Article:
Warnings are being sent out by two Kansas City area police departments, including Overland Park’s, after a handful of recent reported incidents of fuel being stolen from vehicles’ fuel tanks.
The incidents come as gas prices have spiked in the U.S. over the past month, hitting a national average of $4.33 a gallon on Monday, according to CNN.
On Feb. 26, Overland Park Police took a report of a someone drilling into the fuel tanks of trucks at a U-Haul location on 78th Street and Metcalf Avenue.
It is not clear how much gas was stolen or how much damage was caused to the vehicles.
Police in Independence, Missouri, are also investigating two reports from last week in which two parked pickups near 25th Street and Crysler Avenue had their gas tanks drilled into, as well.
AAA says the crime can be expensive one depending on the size of the hole drilled.
If it is small, a mechanic may be able to patch the tank. If not, car owners could face a bill of more than $1,000 to replace the damaged fuel tank.
Several other cities across the country have seen reports of such incidents over the last month.
According to the Los Angeles Times, fuel theft has become particularly troublesome for several cities in California as average gas prices hit an all-time record high of $5.75 a gallon in that state.
In Houston, Texas, thieves reportedly stole around 1,000 gallons of diesel directly from underground fuel tanks at a gas station using a special trapdoor device in the underside of a minivan.
The rise in reported fuel theft comes at a time in which fuel prices are surging to heights not seen in more than a decade.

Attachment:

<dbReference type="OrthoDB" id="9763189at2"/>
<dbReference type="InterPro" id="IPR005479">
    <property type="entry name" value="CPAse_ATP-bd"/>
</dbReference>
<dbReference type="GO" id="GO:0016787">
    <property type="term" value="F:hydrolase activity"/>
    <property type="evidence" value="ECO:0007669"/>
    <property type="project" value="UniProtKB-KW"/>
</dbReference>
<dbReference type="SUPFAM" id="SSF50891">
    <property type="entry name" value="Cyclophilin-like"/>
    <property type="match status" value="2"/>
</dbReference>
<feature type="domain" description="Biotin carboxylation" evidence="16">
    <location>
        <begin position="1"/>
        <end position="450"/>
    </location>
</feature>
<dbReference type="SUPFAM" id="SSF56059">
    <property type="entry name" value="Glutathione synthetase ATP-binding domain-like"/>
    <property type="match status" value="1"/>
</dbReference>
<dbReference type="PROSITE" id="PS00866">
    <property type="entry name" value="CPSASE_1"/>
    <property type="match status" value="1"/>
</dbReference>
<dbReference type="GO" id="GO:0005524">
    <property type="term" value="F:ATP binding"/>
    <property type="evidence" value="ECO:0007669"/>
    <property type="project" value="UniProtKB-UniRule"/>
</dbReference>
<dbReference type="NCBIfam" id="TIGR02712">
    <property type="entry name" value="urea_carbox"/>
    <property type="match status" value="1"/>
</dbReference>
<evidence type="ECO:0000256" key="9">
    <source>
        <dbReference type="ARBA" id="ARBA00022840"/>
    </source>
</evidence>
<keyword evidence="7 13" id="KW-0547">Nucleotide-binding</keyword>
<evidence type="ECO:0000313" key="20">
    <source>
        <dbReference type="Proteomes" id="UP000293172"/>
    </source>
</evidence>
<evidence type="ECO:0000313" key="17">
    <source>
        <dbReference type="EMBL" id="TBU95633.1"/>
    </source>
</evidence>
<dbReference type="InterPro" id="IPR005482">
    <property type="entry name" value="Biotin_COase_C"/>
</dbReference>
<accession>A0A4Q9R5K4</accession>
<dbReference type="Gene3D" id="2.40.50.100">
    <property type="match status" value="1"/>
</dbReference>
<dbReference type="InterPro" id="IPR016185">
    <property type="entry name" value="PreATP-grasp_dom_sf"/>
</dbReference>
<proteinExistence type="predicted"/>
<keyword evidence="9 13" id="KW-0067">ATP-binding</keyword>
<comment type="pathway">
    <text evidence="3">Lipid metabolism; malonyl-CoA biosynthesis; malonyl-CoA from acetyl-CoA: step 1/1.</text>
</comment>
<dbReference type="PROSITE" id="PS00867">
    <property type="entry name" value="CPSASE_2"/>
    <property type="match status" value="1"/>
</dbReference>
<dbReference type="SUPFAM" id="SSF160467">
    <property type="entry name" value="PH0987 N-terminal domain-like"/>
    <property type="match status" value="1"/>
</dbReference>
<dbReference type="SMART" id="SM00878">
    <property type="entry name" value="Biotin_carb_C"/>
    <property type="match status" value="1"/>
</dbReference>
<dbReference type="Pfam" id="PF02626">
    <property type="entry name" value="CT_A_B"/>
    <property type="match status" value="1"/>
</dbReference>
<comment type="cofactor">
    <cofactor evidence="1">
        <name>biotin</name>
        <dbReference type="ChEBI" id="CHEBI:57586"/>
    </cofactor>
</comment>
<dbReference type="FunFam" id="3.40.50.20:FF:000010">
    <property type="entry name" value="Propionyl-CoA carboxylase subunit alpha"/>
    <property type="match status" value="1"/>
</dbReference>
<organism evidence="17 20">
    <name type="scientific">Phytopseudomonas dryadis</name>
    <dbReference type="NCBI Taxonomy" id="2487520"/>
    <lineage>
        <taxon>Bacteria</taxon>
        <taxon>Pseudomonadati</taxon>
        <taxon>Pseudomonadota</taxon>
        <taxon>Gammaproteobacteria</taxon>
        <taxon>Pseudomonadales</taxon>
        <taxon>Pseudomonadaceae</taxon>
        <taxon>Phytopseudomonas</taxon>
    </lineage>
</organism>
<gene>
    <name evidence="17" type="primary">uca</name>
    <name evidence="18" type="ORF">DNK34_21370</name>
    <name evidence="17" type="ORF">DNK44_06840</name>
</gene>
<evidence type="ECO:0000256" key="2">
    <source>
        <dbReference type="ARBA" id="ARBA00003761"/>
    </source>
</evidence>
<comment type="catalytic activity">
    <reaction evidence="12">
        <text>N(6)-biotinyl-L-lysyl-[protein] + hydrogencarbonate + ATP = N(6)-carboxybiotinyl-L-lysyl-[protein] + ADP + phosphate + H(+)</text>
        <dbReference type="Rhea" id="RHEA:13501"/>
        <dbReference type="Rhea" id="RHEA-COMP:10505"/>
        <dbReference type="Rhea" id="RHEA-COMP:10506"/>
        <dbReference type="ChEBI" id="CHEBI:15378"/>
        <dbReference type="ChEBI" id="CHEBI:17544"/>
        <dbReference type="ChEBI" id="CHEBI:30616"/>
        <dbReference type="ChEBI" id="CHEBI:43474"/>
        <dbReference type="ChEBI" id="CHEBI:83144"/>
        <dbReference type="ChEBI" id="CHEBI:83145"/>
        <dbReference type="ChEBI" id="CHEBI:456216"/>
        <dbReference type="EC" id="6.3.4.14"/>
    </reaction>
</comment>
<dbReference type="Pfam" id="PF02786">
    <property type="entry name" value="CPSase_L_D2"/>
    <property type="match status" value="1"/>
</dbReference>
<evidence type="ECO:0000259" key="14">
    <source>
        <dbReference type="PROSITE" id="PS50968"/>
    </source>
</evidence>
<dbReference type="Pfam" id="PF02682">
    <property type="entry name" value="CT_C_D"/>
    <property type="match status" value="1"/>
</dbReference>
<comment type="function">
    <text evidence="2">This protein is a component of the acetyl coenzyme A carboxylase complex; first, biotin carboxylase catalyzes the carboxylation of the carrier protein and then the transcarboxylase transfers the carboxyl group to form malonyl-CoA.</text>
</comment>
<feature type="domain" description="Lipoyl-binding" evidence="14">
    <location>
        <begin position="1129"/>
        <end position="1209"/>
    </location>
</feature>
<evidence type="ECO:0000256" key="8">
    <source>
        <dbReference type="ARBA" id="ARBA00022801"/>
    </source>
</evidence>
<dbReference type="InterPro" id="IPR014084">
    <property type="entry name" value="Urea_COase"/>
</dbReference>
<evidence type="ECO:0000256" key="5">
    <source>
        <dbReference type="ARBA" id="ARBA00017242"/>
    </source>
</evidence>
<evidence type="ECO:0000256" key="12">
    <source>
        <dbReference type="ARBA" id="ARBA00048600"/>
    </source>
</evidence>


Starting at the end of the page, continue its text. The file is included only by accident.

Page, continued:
Sanctions against Russia following its invasion of Ukraine have pushed fuel prices further up, even after they been climbing due, in part, to lower production caused by the COVID-19 pandemic.
Lacy with Overland Park PD said as the gas prices continue to rise, local police could see other similar incidents.
Though the one reported Overland Park incident involved parked U-Haul trucks, he said OPPD still recommends drivers park their personal vehicles in well-lit areas. Homeowners should leave their porch lights on at night if they park their vehicles in their driveways.
If you cannot park inside a garage, Lacy recommends making sure a car alarm is activated while parked outside.
“As always if you see anything suspicious, try to obtain clothing description and direction of travel and always contact your local Police Department,” Lacy said.
How can you tell if you have been a victim of fuel theft?
AAA said those who suspect they have had their car tampered with for fuel should be looking for the following signs:
- A puddle under your vehicle near the fuel tank.
- The smell of gas as you approach your vehicle.
- The vehicle does not start.
- The vehicle starts but the fuel gauge shows gas is low, though you may have filled up recently.